class MyApp extends StatelessWidget {
  const MyApp({Key? key}) : super(key: key);

  // This widget is the root of your application.
  @override
  Widget build(BuildContext context) {
    return MaterialApp(
      title: 'Naviation Demo',
      theme: ThemeData(
        primarySwatch: Colors.blue,
      ),
      home: const FirstPage(title: 'FirstPage'),
    );
  }
}

Since our app has multiple pages, we’re going to create two pages/screens called FirstPage and SecondPage.

Below is the FirstPage widget, which consists of a Scaffold with an AppBar displaying the page/screen title and a body displaying a button to navigate to the SecondPage:

class FirstPage extends StatelessWidget {
  const FirstPage({Key? key, required this.title}) : super(key: key);
  final String title;
  @override
  Widget build(BuildContext context) {
    return Scaffold(
      appBar: AppBar(
        title: Text(title),
      ),
      body: Center(
        child: TextButton(
          onPressed: () {},
          child: const Text('Next'),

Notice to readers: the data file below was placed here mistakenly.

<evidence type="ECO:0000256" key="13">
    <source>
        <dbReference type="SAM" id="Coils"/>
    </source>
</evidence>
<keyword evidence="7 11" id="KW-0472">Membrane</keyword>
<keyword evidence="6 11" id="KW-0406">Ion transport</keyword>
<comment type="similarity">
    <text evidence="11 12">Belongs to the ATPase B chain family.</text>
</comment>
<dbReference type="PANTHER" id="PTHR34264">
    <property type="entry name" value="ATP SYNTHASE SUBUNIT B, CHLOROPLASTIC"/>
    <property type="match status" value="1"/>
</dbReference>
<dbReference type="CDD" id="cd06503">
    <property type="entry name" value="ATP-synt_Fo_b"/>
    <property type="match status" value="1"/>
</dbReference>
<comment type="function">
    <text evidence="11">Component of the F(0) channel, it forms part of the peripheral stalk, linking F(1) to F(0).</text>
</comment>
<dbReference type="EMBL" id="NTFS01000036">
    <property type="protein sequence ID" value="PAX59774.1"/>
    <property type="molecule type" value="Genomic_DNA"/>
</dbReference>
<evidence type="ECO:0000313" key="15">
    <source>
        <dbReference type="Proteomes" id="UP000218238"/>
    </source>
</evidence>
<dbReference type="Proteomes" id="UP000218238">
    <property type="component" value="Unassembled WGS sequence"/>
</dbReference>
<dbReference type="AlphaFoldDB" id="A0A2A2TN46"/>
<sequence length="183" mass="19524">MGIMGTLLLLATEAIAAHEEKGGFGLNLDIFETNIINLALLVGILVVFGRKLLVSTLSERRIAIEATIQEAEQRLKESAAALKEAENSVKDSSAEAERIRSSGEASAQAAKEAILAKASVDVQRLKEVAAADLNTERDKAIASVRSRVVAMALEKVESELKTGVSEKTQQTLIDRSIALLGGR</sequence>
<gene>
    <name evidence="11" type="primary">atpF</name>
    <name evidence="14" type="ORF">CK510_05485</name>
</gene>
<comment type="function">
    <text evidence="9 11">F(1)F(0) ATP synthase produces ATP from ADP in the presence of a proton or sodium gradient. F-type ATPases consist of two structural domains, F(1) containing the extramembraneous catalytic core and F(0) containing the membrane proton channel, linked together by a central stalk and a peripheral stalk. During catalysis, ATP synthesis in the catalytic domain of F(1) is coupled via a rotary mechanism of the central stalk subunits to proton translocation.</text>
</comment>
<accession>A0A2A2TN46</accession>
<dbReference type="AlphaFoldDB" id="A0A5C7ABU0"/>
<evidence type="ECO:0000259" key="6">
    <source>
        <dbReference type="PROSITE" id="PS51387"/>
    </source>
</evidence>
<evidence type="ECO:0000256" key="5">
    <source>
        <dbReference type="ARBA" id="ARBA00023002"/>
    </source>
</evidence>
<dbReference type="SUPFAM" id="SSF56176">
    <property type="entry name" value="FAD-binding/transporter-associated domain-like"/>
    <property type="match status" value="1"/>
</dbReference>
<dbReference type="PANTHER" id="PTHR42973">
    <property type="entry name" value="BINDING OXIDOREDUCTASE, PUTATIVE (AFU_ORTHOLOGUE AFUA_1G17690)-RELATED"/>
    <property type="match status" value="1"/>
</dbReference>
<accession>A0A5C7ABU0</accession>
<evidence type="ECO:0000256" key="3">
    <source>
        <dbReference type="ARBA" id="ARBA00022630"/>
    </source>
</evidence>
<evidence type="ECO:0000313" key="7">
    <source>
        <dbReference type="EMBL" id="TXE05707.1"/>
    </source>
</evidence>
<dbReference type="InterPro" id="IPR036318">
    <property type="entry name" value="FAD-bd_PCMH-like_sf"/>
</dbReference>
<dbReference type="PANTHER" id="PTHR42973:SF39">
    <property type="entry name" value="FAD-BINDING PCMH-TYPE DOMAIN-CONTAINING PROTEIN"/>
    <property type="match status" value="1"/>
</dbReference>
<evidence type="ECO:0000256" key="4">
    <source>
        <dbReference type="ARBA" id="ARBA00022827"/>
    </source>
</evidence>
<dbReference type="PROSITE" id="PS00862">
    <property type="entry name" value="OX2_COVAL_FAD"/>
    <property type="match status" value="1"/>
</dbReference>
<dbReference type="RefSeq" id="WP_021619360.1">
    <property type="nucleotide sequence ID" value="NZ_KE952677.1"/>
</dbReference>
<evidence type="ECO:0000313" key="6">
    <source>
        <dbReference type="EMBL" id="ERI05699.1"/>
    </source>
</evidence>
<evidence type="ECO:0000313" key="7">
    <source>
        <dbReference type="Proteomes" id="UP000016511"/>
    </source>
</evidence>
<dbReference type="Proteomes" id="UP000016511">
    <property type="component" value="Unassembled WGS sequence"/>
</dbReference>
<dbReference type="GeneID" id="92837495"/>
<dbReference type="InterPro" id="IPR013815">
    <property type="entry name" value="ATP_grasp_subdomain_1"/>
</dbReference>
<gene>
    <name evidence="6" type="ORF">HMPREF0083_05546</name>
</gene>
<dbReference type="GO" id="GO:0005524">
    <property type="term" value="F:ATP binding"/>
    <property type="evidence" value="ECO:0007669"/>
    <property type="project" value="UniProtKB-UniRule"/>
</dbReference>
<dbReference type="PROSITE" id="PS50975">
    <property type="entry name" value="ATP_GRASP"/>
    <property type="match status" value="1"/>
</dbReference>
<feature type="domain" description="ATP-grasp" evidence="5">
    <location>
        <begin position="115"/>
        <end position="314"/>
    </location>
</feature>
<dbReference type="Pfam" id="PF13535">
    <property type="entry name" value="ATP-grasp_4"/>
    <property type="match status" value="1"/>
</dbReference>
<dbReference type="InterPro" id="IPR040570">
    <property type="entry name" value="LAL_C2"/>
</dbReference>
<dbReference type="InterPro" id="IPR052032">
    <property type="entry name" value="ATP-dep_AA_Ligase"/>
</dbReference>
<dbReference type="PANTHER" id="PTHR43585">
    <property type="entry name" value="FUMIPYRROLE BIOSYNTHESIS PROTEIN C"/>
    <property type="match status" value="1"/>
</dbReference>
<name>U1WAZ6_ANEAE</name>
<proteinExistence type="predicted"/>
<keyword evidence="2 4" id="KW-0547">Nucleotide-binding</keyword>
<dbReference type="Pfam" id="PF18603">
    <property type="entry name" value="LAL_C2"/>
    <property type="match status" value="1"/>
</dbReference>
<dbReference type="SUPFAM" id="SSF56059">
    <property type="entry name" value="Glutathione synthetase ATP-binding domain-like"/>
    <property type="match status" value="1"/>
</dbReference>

),
      ),
    );
  }
}

Now, this is what our first page currently looks like.

First Page



Navigate to SecondPage 🚪

If you try to tap on the Next button, nothing will happen because we haven’t told Flutter yet what to do when the user taps on the button.

Use the Navigator.push() method to switch to a new route. The Navigator’s push() method adds a Route to the stack of routes it manages.

In order to navigate to SecondPage, first we need to create it, don’t you think so? 🤠 SecondPage will be almost identical to the FirstPage with the text now changing to Go Back:

class SecondPage extends StatelessWidget {
  const SecondPage({Key? key, required this.title}) : super(key: key);
  final String title;